Syrian refugee crisis: Invitation to brainstorm with others in NS legal profession

My name is Alison Morgan and I’m an associate in private practice. Like many of you, I am deeply concerned about the Syrian refugee crisis and want to know what I can do to help. It seems that as advocates and protectors of human rights, we as lawyers especially should help in any way that we can to respond to a crisis of this magnitude.

In fact, law firms in other parts of Canada are responding already. See the following article:

I have spoken with some of you and conducted initial research to learn how those of us who don’t work in this field every day can even start to be involved in responding. There are options available to respond at various levels:

1. Lifeline Syria has accessible information on how to get involved. 

2. The Immigrant Services Association of Nova Scotia (ISANS) is hosting a series of public information sessions on refugee sponsorship, and has an information package available on its website.

3. Canadian Immigration and Citizenship offers details on its website on how to sponsor a refugee, with several different options:

  • Contact Sponsorship Agreement Holders (SAH’s) for information on ways to assist. SAH’s are organizations that have signed sponsorship agreements with the Government of Canada. In Nova Scotia, the current Sponsorship Agreement Holders are:

- the Anglican Diocese of Nova Scotia & Prince Edward Island;
- the Immigrant Services Association of Nova Scotia; and
- the Roman Catholic Episcopal Corporation of Halifax.

  • Groups of Five (G5s): These are five or more Canadian citizens/permanent residents who have arranged to sponsor a refugee living abroad to come to Canada. The commitment is to give emotional and financial support to a refugee or family for the full sponsorship period, which is typically one year. There are eligibility requirements, including having a viable/approved plan. Groups can fundraise to meet the financial commitment. Although it appears to be a slow and bureaucratic process, this is one way our current Canadian government is counting on bringing refugees here: private support. The result can be directly lifesaving.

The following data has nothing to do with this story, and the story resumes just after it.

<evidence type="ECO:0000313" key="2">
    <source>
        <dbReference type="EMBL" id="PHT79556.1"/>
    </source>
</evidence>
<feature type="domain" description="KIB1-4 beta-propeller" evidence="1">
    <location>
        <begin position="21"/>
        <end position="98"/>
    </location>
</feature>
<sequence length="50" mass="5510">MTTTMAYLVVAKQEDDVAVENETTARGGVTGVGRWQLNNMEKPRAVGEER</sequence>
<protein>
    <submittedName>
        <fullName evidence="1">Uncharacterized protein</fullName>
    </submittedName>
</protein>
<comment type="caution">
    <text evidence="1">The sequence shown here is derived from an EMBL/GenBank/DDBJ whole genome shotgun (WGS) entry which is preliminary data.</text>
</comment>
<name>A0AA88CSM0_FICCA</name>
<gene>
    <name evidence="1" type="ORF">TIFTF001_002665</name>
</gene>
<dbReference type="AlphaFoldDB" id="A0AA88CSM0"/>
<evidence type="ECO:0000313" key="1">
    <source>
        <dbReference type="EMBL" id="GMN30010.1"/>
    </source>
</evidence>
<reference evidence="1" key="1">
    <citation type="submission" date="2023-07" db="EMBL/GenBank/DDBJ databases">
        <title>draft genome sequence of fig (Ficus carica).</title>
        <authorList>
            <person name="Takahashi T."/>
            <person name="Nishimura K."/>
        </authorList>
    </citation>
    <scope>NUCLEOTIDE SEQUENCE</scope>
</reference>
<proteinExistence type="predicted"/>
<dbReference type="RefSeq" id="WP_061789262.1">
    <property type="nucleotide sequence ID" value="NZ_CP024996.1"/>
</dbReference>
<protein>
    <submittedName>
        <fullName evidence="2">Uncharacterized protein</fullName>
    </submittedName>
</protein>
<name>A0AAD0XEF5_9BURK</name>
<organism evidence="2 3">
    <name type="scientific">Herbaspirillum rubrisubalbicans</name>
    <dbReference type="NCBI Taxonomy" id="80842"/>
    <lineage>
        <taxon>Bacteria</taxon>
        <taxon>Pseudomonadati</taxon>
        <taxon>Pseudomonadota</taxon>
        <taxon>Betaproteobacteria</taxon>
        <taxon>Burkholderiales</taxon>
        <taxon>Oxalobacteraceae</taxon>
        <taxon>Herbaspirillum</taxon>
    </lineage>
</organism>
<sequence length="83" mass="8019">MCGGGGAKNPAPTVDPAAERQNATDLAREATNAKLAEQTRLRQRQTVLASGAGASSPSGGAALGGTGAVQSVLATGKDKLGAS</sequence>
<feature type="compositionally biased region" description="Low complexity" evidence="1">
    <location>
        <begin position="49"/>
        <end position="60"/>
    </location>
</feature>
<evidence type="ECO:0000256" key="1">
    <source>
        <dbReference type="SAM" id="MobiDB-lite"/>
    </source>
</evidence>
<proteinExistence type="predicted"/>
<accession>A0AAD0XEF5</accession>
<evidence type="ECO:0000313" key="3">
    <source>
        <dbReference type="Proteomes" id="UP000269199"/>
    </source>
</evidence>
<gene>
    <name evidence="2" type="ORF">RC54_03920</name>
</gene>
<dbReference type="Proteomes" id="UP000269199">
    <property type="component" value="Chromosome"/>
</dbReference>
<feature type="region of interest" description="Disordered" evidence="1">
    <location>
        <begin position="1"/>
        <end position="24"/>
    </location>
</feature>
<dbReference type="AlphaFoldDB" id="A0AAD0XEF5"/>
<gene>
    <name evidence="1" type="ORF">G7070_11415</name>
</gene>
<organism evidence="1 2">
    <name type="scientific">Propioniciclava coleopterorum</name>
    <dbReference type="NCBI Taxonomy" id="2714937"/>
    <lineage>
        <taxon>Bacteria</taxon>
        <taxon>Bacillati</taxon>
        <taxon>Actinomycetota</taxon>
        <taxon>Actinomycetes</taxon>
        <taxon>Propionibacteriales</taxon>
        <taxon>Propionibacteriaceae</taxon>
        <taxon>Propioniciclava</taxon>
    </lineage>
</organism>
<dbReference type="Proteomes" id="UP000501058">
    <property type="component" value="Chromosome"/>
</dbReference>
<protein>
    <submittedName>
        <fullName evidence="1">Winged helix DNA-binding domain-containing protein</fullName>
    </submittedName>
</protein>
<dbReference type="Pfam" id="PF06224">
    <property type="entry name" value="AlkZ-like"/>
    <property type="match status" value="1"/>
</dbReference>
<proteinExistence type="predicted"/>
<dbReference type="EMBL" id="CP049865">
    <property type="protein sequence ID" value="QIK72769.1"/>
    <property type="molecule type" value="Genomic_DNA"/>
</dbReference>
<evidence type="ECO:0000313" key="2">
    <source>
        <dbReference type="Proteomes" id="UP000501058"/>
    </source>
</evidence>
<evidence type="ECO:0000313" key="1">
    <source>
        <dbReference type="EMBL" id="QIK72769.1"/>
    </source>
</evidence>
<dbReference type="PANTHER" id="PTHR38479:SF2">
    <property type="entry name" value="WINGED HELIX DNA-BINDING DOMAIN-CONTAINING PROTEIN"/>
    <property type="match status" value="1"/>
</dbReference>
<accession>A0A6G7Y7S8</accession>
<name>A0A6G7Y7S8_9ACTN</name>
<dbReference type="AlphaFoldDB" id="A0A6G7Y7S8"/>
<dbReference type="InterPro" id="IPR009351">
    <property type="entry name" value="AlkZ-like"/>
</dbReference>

• Community organizations: If you sit on a Board (profit/non-profit) and wish to be involved in that capacity, community organizations can also sponsor refugees.

4. Volunteer with or donate to groups working on the forefront – UNICEF, UNHCR, ICRC

5. Write mayors/Premier/political candidates. Vote on October 19 for a government that will respond to this humanitarian crisis effectively.

I know many among us are already responding or becoming informed, but I want to extend an open invitation to meet and talk about how we as lawyers in Nova Scotia can join forces to respond. If you are interested in attending such a brainstorm or discussion session, please drop me a line at amorgan@pattersonlaw.ca or 902 896 6194 and let me know.

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